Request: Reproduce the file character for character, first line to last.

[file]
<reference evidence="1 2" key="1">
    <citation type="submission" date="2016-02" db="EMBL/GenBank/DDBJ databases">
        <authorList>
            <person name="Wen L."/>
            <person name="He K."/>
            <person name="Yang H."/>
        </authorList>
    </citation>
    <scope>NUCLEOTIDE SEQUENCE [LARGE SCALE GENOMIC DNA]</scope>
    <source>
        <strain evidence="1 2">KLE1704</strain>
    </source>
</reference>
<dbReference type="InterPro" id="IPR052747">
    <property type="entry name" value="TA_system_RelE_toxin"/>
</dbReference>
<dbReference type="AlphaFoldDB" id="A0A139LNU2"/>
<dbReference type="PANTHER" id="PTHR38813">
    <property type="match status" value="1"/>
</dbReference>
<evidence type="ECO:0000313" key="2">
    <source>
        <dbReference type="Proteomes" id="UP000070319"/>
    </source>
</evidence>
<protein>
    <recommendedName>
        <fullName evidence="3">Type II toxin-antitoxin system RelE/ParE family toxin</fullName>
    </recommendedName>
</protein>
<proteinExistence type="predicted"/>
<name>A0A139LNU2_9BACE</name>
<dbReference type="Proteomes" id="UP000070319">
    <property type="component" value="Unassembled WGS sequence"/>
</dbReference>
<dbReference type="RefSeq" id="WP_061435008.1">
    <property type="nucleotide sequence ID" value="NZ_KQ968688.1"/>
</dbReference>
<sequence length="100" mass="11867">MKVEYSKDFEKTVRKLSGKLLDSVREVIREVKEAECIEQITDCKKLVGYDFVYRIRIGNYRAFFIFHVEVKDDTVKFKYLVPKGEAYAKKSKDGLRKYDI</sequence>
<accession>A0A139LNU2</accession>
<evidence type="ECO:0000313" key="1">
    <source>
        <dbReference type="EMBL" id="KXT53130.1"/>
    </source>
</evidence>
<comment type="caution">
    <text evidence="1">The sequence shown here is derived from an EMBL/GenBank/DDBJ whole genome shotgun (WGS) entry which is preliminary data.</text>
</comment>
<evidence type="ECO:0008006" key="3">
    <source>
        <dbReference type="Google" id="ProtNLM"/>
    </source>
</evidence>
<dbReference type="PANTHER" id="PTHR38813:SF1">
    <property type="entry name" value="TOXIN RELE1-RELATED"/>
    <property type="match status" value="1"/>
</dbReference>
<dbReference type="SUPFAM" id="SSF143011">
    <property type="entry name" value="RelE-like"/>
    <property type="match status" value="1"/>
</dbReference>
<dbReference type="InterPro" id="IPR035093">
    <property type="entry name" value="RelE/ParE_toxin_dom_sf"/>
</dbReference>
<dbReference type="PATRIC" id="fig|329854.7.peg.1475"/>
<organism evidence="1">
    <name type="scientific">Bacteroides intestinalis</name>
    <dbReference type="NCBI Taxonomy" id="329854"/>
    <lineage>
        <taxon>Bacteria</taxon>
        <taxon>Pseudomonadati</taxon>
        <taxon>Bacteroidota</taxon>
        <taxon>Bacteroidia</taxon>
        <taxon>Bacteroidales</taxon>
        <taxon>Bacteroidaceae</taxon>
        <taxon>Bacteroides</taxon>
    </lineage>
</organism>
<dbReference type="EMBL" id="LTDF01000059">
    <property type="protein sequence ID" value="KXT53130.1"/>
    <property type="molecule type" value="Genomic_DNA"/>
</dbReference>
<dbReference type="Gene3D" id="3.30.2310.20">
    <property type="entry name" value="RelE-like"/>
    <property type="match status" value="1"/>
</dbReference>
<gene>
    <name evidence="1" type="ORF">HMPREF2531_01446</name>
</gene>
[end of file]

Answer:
<reference evidence="1 2" key="1">
    <citation type="submission" date="2016-02" db="EMBL/GenBank/DDBJ databases">
        <authorList>
            <person name="Wen L."/>
            <person name="He K."/>
            <person name="Yang H."/>
        </authorList>
    </citation>
    <scope>NUCLEOTIDE SEQUENCE [LARGE SCALE GENOMIC DNA]</scope>
    <source>
        <strain evidence="1 2">KLE1704</strain>
    </source>
</reference>
<dbReference type="InterPro" id="IPR052747">
    <property type="entry name" value="TA_system_RelE_toxin"/>
</dbReference>
<dbReference type="AlphaFoldDB" id="A0A139LNU2"/>
<dbReference type="PANTHER" id="PTHR38813">
    <property type="match status" value="1"/>
</dbReference>
<evidence type="ECO:0000313" key="2">
    <source>
        <dbReference type="Proteomes" id="UP000070319"/>
    </source>
</evidence>
<protein>
    <recommendedName>
        <fullName evidence="3">Type II toxin-antitoxin system RelE/ParE family toxin</fullName>
    </recommendedName>
</protein>
<proteinExistence type="predicted"/>
<name>A0A139LNU2_9BACE</name>
<dbReference type="Proteomes" id="UP000070319">
    <property type="component" value="Unassembled WGS sequence"/>
</dbReference>
<dbReference type="RefSeq" id="WP_061435008.1">
    <property type="nucleotide sequence ID" value="NZ_KQ968688.1"/>
</dbReference>
<sequence length="100" mass="11867">MKVEYSKDFEKTVRKLSGKLLDSVREVIREVKEAECIEQITDCKKLVGYDFVYRIRIGNYRAFFIFHVEVKDDTVKFKYLVPKGEAYAKKSKDGLRKYDI</sequence>
<accession>A0A139LNU2</accession>
<evidence type="ECO:0000313" key="1">
    <source>
        <dbReference type="EMBL" id="KXT53130.1"/>
    </source>
</evidence>
<comment type="caution">
    <text evidence="1">The sequence shown here is derived from an EMBL/GenBank/DDBJ whole genome shotgun (WGS) entry which is preliminary data.</text>
</comment>
<evidence type="ECO:0008006" key="3">
    <source>
        <dbReference type="Google" id="ProtNLM"/>
    </source>
</evidence>
<dbReference type="PANTHER" id="PTHR38813:SF1">
    <property type="entry name" value="TOXIN RELE1-RELATED"/>
    <property type="match status" value="1"/>
</dbReference>
<dbReference type="SUPFAM" id="SSF143011">
    <property type="entry name" value="RelE-like"/>
    <property type="match status" value="1"/>
</dbReference>
<dbReference type="InterPro" id="IPR035093">
    <property type="entry name" value="RelE/ParE_toxin_dom_sf"/>
</dbReference>
<dbReference type="PATRIC" id="fig|329854.7.peg.1475"/>
<organism evidence="1">
    <name type="scientific">Bacteroides intestinalis</name>
    <dbReference type="NCBI Taxonomy" id="329854"/>
    <lineage>
        <taxon>Bacteria</taxon>
        <taxon>Pseudomonadati</taxon>
        <taxon>Bacteroidota</taxon>
        <taxon>Bacteroidia</taxon>
        <taxon>Bacteroidales</taxon>
        <taxon>Bacteroidaceae</taxon>
        <taxon>Bacteroides</taxon>
    </lineage>
</organism>
<dbReference type="EMBL" id="LTDF01000059">
    <property type="protein sequence ID" value="KXT53130.1"/>
    <property type="molecule type" value="Genomic_DNA"/>
</dbReference>
<dbReference type="Gene3D" id="3.30.2310.20">
    <property type="entry name" value="RelE-like"/>
    <property type="match status" value="1"/>
</dbReference>
<gene>
    <name evidence="1" type="ORF">HMPREF2531_01446</name>
</gene>